Answering that burning question: to rent or buy?
To rent or buy a home, that is the question. There's sound reasons for both and equally rational ones against each. Personal circumstances dictate the right move. Here are a few pros and cons to consider for both scenarios:
- Without upkeep and property taxes to pay, it frees up more cash so that you can sock some away for a down payment on a home or build a retirement nest egg. Putting down the minimum five per cent for the average home, nationally, means having at least $18,600, plus another $5,000 to $6,000 for closing costs, ready to plop down.
- Renting gives you time to find the right place you want to call home without pressure of timelines or conditional sales.
- More mobility. You can move with no strings attached.
- You own nothing, have no assets or equity to stake a claim on when you are ready to move and depending on how long you've been renting you may be pouring out more cash than you would have, had you paid it toward a mortgage. Seven years seems to be the threshold, according to most rent vs. buy calculators.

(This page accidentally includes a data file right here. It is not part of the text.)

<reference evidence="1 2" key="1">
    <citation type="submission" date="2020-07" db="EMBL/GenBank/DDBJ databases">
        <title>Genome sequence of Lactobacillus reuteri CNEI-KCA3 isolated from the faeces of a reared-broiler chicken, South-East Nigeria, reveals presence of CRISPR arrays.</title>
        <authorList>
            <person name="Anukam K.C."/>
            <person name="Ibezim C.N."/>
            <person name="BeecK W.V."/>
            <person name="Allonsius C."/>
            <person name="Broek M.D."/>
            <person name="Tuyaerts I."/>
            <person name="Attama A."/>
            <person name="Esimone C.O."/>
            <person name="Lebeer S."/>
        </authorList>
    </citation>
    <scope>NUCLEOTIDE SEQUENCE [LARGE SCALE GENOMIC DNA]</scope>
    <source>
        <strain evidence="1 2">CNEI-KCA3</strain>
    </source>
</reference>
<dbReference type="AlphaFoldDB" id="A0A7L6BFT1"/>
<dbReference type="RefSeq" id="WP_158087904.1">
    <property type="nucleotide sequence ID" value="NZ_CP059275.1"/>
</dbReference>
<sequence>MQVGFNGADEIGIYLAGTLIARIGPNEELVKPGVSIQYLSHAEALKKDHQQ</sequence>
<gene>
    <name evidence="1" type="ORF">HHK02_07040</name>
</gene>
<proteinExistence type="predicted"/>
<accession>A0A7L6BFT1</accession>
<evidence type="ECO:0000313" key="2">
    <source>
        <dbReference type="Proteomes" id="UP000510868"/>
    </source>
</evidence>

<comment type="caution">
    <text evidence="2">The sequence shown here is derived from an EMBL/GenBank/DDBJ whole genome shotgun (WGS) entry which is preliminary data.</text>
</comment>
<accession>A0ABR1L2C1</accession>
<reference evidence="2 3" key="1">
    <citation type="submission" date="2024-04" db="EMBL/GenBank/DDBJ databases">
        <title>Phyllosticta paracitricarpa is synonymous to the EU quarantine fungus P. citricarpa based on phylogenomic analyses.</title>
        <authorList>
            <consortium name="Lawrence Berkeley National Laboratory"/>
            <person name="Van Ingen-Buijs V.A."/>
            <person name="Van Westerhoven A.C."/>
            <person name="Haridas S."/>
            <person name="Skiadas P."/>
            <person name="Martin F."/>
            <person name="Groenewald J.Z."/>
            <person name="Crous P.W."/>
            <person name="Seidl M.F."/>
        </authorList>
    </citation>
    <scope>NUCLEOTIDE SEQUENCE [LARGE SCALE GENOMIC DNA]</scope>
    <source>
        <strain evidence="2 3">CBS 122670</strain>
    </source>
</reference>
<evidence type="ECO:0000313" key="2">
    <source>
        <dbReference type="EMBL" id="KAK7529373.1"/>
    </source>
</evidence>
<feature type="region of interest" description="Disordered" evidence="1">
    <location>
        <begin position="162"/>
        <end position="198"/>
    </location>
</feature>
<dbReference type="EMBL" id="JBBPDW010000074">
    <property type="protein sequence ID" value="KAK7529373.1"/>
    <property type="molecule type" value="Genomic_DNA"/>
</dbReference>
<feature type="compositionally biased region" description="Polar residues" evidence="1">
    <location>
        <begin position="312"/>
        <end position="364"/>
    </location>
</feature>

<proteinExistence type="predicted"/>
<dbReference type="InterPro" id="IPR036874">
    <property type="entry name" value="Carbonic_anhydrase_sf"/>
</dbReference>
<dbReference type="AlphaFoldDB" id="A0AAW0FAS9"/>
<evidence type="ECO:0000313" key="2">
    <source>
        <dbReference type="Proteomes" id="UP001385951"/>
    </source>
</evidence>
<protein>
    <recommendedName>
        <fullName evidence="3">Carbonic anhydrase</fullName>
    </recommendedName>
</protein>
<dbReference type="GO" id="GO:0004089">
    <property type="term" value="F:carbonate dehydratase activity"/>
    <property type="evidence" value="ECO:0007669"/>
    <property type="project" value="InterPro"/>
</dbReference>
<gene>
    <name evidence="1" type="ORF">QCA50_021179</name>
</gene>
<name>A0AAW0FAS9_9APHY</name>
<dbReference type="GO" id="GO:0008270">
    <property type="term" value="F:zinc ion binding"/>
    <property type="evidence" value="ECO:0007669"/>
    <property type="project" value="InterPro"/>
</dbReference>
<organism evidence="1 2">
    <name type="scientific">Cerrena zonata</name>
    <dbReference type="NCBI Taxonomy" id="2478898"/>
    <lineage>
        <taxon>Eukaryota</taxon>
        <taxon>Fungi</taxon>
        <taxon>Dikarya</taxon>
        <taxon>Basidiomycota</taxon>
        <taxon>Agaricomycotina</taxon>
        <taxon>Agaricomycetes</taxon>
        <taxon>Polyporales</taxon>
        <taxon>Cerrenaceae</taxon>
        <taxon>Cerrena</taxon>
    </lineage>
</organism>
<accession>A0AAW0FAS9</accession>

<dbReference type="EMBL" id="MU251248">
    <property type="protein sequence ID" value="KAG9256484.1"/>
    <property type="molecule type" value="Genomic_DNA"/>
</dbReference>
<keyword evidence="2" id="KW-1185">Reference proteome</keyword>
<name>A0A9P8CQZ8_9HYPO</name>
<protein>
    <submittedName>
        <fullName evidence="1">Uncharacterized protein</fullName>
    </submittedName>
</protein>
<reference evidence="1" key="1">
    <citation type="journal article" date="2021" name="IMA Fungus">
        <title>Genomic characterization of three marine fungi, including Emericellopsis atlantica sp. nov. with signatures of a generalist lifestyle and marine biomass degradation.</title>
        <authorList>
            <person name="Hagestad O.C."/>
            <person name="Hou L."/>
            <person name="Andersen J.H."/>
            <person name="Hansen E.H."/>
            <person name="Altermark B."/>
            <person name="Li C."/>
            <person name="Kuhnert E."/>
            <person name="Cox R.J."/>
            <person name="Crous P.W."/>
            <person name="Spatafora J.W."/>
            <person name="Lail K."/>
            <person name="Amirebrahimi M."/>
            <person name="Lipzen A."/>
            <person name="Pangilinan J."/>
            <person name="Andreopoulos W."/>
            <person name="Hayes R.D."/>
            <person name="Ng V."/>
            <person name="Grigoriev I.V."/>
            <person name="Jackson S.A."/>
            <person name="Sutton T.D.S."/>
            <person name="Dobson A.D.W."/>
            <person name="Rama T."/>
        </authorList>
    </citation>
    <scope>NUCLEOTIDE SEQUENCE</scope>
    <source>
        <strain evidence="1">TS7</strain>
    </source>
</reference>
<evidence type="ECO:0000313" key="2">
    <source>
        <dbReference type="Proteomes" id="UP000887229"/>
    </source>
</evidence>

- There's no guarantee your rent won't go up over the years.
- Homes appreciate in value, typically, ensuring you will have a return on your investment so long as you don't move for awhile. The mortgage payments you make build your equity over time.
- You can alter the home's interior and exterior as you like.
- Less disposable cash. The Royal Bank of Canada's economists took a look at affordability recently and found that the costs of owning a two-storey house (mortgage, property taxes and utilities) consumed 55.6 per cent in Toronto and 40.9 per cent in Ottawa, for example.
- Budget gurus all advise that housing expenses should never exceed one-third of your monthly income. And as alarming as those numbers already are, when interest rise such costs will soak up even more of our income.
- There's no guarantee your investment is safe or will generate the returns other investment vehicles would.
- There is a certain satisfaction in owning your own home, but only if it's important to you and it makes financial sense for you lifestyle and expectations. It's a big decision and it shouldn't be made hastily.